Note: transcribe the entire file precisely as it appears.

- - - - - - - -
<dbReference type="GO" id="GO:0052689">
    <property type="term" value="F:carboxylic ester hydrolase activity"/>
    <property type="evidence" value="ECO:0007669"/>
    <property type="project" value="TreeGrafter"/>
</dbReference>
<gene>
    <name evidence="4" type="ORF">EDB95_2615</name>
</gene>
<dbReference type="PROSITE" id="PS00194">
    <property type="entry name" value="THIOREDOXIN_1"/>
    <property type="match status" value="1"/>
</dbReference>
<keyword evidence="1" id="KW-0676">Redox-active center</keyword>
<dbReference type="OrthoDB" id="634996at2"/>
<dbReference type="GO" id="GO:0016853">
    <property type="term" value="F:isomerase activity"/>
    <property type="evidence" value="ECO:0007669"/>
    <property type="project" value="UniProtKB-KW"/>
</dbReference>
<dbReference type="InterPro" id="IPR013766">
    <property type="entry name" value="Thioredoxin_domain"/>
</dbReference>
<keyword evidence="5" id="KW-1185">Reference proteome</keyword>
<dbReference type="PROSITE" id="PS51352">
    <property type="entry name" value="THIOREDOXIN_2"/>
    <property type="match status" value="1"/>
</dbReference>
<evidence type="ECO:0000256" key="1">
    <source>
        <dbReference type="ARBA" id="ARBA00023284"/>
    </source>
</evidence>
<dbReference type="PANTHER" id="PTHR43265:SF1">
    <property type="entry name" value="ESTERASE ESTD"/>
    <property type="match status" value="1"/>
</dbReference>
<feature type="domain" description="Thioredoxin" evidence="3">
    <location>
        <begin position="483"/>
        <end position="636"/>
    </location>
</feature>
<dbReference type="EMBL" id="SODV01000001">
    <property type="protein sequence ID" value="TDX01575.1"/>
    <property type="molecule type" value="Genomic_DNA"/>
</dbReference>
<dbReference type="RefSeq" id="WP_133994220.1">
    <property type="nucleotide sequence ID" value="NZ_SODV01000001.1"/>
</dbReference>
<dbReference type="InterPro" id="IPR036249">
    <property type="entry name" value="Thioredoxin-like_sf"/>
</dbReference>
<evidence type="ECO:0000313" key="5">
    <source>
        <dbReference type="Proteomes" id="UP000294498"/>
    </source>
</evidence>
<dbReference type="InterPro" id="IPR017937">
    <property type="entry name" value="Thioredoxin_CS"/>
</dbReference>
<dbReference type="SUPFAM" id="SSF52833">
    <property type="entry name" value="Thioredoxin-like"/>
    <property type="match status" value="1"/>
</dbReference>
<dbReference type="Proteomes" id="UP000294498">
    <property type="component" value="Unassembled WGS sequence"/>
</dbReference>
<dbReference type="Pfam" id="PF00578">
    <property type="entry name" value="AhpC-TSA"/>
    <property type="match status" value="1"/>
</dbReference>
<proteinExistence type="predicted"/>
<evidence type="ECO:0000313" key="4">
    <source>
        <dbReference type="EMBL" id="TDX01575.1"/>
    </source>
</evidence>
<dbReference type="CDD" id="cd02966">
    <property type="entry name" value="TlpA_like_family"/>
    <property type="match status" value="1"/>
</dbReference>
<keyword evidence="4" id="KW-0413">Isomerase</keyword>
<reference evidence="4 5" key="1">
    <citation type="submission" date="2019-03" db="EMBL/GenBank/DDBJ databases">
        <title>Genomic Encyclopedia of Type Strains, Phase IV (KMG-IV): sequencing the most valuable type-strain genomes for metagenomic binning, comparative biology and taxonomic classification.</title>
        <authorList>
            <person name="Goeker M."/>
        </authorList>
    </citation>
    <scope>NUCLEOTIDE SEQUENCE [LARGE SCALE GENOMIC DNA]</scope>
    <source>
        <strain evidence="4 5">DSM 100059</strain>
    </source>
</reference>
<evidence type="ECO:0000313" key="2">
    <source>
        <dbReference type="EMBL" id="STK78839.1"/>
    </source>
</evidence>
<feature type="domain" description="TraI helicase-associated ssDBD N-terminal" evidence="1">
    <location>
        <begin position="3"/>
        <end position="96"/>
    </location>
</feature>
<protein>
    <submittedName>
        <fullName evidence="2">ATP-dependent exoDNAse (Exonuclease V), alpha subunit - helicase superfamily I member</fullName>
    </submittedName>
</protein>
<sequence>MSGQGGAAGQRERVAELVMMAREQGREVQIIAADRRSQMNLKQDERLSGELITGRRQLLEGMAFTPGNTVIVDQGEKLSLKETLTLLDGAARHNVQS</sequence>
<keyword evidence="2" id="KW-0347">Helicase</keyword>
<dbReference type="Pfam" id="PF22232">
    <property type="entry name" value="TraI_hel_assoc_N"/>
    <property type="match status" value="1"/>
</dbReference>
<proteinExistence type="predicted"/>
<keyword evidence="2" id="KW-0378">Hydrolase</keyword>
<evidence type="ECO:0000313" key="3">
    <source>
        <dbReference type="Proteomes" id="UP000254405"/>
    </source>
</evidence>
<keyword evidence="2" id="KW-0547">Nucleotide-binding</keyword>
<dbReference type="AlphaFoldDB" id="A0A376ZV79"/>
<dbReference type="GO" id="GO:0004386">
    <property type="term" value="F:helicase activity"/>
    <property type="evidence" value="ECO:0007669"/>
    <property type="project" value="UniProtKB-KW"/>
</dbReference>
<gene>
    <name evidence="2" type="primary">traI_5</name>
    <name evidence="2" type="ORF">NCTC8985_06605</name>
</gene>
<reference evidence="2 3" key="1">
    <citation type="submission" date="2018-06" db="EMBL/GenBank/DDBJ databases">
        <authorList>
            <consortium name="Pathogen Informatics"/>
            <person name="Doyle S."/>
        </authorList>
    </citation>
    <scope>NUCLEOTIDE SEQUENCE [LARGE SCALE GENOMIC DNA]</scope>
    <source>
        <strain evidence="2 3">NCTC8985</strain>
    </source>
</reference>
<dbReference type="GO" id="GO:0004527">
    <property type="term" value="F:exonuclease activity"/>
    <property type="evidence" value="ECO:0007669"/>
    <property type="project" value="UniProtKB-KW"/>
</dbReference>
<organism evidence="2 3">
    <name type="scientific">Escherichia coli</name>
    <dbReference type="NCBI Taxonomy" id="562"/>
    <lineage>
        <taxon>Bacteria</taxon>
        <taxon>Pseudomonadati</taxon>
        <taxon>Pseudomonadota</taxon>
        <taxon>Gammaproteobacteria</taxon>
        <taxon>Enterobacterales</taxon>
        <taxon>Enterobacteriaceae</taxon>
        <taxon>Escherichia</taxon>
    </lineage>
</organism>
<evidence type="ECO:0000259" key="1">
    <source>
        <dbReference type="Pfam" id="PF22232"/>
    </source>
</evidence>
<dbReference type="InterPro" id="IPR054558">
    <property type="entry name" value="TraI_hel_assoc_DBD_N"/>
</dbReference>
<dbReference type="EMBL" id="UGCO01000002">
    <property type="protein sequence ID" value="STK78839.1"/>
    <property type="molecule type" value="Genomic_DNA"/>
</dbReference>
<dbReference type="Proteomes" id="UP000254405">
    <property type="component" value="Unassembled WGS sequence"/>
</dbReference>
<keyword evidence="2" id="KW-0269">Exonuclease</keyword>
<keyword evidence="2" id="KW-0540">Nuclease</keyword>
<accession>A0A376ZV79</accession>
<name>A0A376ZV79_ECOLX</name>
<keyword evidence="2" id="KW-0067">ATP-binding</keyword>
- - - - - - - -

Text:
<dbReference type="GO" id="GO:0052689">
    <property type="term" value="F:carboxylic ester hydrolase activity"/>
    <property type="evidence" value="ECO:0007669"/>
    <property type="project" value="TreeGrafter"/>
</dbReference>
<gene>
    <name evidence="4" type="ORF">EDB95_2615</name>
</gene>
<dbReference type="PROSITE" id="PS00194">
    <property type="entry name" value="THIOREDOXIN_1"/>
    <property type="match status" value="1"/>
</dbReference>
<keyword evidence="1" id="KW-0676">Redox-active center</keyword>
<dbReference type="OrthoDB" id="634996at2"/>
<dbReference type="GO" id="GO:0016853">
    <property type="term" value="F:isomerase activity"/>
    <property type="evidence" value="ECO:0007669"/>
    <property type="project" value="UniProtKB-KW"/>
</dbReference>
<dbReference type="InterPro" id="IPR013766">
    <property type="entry name" value="Thioredoxin_domain"/>
</dbReference>
<keyword evidence="5" id="KW-1185">Reference proteome</keyword>
<dbReference type="PROSITE" id="PS51352">
    <property type="entry name" value="THIOREDOXIN_2"/>
    <property type="match status" value="1"/>
</dbReference>
<evidence type="ECO:0000256" key="1">
    <source>
        <dbReference type="ARBA" id="ARBA00023284"/>
    </source>
</evidence>
<dbReference type="PANTHER" id="PTHR43265:SF1">
    <property type="entry name" value="ESTERASE ESTD"/>
    <property type="match status" value="1"/>
</dbReference>
<feature type="domain" description="Thioredoxin" evidence="3">
    <location>
        <begin position="483"/>
        <end position="636"/>
    </location>
</feature>
<dbReference type="EMBL" id="SODV01000001">
    <property type="protein sequence ID" value="TDX01575.1"/>
    <property type="molecule type" value="Genomic_DNA"/>
</dbReference>
<dbReference type="RefSeq" id="WP_133994220.1">
    <property type="nucleotide sequence ID" value="NZ_SODV01000001.1"/>
</dbReference>
<dbReference type="InterPro" id="IPR036249">
    <property type="entry name" value="Thioredoxin-like_sf"/>
</dbReference>
<evidence type="ECO:0000313" key="5">
    <source>
        <dbReference type="Proteomes" id="UP000294498"/>
    </source>
</evidence>
<dbReference type="InterPro" id="IPR017937">
    <property type="entry name" value="Thioredoxin_CS"/>
</dbReference>
<dbReference type="SUPFAM" id="SSF52833">
    <property type="entry name" value="Thioredoxin-like"/>
    <property type="match status" value="1"/>
</dbReference>
<dbReference type="Proteomes" id="UP000294498">
    <property type="component" value="Unassembled WGS sequence"/>
</dbReference>
<dbReference type="Pfam" id="PF00578">
    <property type="entry name" value="AhpC-TSA"/>
    <property type="match status" value="1"/>
</dbReference>
<proteinExistence type="predicted"/>
<evidence type="ECO:0000313" key="4">
    <source>
        <dbReference type="EMBL" id="TDX01575.1"/>
    </source>
</evidence>
<dbReference type="CDD" id="cd02966">
    <property type="entry name" value="TlpA_like_family"/>
    <property type="match status" value="1"/>
</dbReference>
<keyword evidence="4" id="KW-0413">Isomerase</keyword>
<reference evidence="4 5" key="1">
    <citation type="submission" date="2019-03" db="EMBL/GenBank/DDBJ databases">
        <title>Genomic Encyclopedia of Type Strains, Phase IV (KMG-IV): sequencing the most valuable type-strain genomes for metagenomic binning, comparative biology and taxonomic classification.</title>
        <authorList>
            <person name="Goeker M."/>
        </authorList>
    </citation>
    <scope>NUCLEOTIDE SEQUENCE [LARGE SCALE GENOMIC DNA]</scope>
    <source>
        <strain evidence="4 5">DSM 100059</strain>
    </source>
</reference>
<evidence type="ECO:0000313" key="2">
    <source>
        <dbReference type="EMBL" id="STK78839.1"/>
    </source>
</evidence>
<feature type="domain" description="TraI helicase-associated ssDBD N-terminal" evidence="1">
    <location>
        <begin position="3"/>
        <end position="96"/>
    </location>
</feature>
<protein>
    <submittedName>
        <fullName evidence="2">ATP-dependent exoDNAse (Exonuclease V), alpha subunit - helicase superfamily I member</fullName>
    </submittedName>
</protein>
<sequence>MSGQGGAAGQRERVAELVMMAREQGREVQIIAADRRSQMNLKQDERLSGELITGRRQLLEGMAFTPGNTVIVDQGEKLSLKETLTLLDGAARHNVQS</sequence>
<keyword evidence="2" id="KW-0347">Helicase</keyword>
<dbReference type="Pfam" id="PF22232">
    <property type="entry name" value="TraI_hel_assoc_N"/>
    <property type="match status" value="1"/>
</dbReference>
<proteinExistence type="predicted"/>
<keyword evidence="2" id="KW-0378">Hydrolase</keyword>
<evidence type="ECO:0000313" key="3">
    <source>
        <dbReference type="Proteomes" id="UP000254405"/>
    </source>
</evidence>
<keyword evidence="2" id="KW-0547">Nucleotide-binding</keyword>
<dbReference type="AlphaFoldDB" id="A0A376ZV79"/>
<dbReference type="GO" id="GO:0004386">
    <property type="term" value="F:helicase activity"/>
    <property type="evidence" value="ECO:0007669"/>
    <property type="project" value="UniProtKB-KW"/>
</dbReference>
<gene>
    <name evidence="2" type="primary">traI_5</name>
    <name evidence="2" type="ORF">NCTC8985_06605</name>
</gene>
<reference evidence="2 3" key="1">
    <citation type="submission" date="2018-06" db="EMBL/GenBank/DDBJ databases">
        <authorList>
            <consortium name="Pathogen Informatics"/>
            <person name="Doyle S."/>
        </authorList>
    </citation>
    <scope>NUCLEOTIDE SEQUENCE [LARGE SCALE GENOMIC DNA]</scope>
    <source>
        <strain evidence="2 3">NCTC8985</strain>
    </source>
</reference>
<dbReference type="GO" id="GO:0004527">
    <property type="term" value="F:exonuclease activity"/>
    <property type="evidence" value="ECO:0007669"/>
    <property type="project" value="UniProtKB-KW"/>
</dbReference>
<organism evidence="2 3">
    <name type="scientific">Escherichia coli</name>
    <dbReference type="NCBI Taxonomy" id="562"/>
    <lineage>
        <taxon>Bacteria</taxon>
        <taxon>Pseudomonadati</taxon>
        <taxon>Pseudomonadota</taxon>
        <taxon>Gammaproteobacteria</taxon>
        <taxon>Enterobacterales</taxon>
        <taxon>Enterobacteriaceae</taxon>
        <taxon>Escherichia</taxon>
    </lineage>
</organism>
<evidence type="ECO:0000259" key="1">
    <source>
        <dbReference type="Pfam" id="PF22232"/>
    </source>
</evidence>
<dbReference type="InterPro" id="IPR054558">
    <property type="entry name" value="TraI_hel_assoc_DBD_N"/>
</dbReference>
<dbReference type="EMBL" id="UGCO01000002">
    <property type="protein sequence ID" value="STK78839.1"/>
    <property type="molecule type" value="Genomic_DNA"/>
</dbReference>
<dbReference type="Proteomes" id="UP000254405">
    <property type="component" value="Unassembled WGS sequence"/>
</dbReference>
<keyword evidence="2" id="KW-0269">Exonuclease</keyword>
<keyword evidence="2" id="KW-0540">Nuclease</keyword>
<accession>A0A376ZV79</accession>
<name>A0A376ZV79_ECOLX</name>
<keyword evidence="2" id="KW-0067">ATP-binding</keyword>